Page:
Invisible Conditions and Hidden Disabilities

I can no longer remember how many times I’ve heard the words “She doesn’t look disabled”.

Don’t even get me started on “She doesn’t look autistic”, what exactly do they think an autistic person looks like.

I’ve sometimes thrown that question back at people and they stand there, stunned and can’t answer.

As far as the disabled comment goes, it really bothers me.

My daughter walks. She doesn’t need a wheelchair, so people automatically assume she’s not really entitled to her blue badge and they stare and whisper or make ignorant and judgemental comments.

No, she’s not in a wheelchair, sorry about that. But she has some mobility issues, a lot of safety issues and she’s a child that has a condition that affects her emotions, thought and the space around her.

She’s autistic with moderate learning difficulties and these difficulties can impact her life greatly.

She’s easily lost without guidance and when sensory overload kicks in or anxiety, the ‘fight or flight’ often ends in flight regardless of surroundings, traffic, roads.

When her anxiety is in full swing, she often becomes limited with speech too and resists support and help.

So yeah, for those reasons and a few more, she has a blue badge. But for many members of the public, they visually expect to see a physical disability.

A total lack of awareness and understanding for autism and for all invisible conditions.

I’m quite a tolerant person but there are days I want to laminate copies of her DLA entitlement, risk assessments and her Occupational Therapy report and stick them in our car windows so before we get the “Well, she doesn’t look disabled” and “Well, there is clearly nothing wrong with her” comments, the public can read and educate themselves!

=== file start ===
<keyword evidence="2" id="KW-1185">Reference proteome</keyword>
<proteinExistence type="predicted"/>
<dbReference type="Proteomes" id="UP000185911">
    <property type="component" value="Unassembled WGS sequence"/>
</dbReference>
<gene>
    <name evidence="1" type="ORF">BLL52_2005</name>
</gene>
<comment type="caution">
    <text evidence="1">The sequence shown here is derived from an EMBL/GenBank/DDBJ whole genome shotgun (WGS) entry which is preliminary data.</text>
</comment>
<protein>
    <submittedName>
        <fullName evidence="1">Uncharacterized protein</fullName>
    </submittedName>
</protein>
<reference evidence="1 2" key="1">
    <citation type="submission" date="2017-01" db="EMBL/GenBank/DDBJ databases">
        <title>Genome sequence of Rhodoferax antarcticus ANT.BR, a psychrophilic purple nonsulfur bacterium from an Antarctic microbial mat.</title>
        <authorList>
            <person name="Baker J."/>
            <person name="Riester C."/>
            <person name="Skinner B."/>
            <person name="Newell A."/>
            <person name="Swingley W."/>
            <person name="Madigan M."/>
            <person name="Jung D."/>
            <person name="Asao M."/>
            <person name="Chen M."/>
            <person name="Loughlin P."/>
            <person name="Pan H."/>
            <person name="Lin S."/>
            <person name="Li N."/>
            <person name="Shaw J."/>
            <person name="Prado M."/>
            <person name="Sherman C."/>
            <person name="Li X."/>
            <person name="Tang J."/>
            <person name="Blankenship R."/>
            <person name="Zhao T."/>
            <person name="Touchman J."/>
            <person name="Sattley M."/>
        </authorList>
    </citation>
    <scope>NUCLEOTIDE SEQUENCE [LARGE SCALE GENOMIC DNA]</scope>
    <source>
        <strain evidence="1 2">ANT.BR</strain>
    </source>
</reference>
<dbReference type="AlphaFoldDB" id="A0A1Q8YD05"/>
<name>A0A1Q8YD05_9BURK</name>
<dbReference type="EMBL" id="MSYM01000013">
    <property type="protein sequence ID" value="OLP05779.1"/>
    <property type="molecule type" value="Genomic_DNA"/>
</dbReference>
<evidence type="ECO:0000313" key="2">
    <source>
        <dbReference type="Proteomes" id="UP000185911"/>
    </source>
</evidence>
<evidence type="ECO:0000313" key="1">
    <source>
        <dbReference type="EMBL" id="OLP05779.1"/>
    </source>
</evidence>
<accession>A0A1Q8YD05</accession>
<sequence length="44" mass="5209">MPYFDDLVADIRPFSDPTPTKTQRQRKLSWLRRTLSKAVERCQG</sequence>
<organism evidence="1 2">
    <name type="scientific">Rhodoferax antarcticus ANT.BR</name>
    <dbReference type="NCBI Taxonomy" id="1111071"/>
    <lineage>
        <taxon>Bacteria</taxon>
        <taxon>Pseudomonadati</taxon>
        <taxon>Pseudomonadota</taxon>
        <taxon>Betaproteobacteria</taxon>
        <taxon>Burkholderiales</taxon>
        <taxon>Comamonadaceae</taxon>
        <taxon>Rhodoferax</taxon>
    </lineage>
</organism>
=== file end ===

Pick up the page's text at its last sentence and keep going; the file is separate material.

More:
A lot of people don’t realise that you can apply for a blue badge for hidden disabilities and conditions, it’s a fairly new thing.

In some ways I understand why people react as they do when they see my daughter walking and looking very able.

It doesn’t mean their behavior and comments are acceptable mind, just that I can see why they think the way they do.

It’s frustrating that society can be so judgemental before knowing the facts.

The final thing I’ll add here is that to get a blue badge you have to provide a lot of reports, evidence, reasons.

You have to jump through hoops and go through a system that doesn’t always play fair and you have to prove how that invisible condition impacts daily life.

To the members of the public with their whispers, looks and judgey pants on – I promise you they don’t hand out blue badges or DLA easily.

We have to fight for everything! So please, try and learn more about invisible conditions and disabilities rather than looking at us as if we’re playing the system or faking it!

(This blog was originally one I’d written for )

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I'm an ex nurse, now studying at Open University towards a degree in 'Design & Innovation'. I love arts and crafts and enjoy dabbling in photography. This website is a place for me to document my work.

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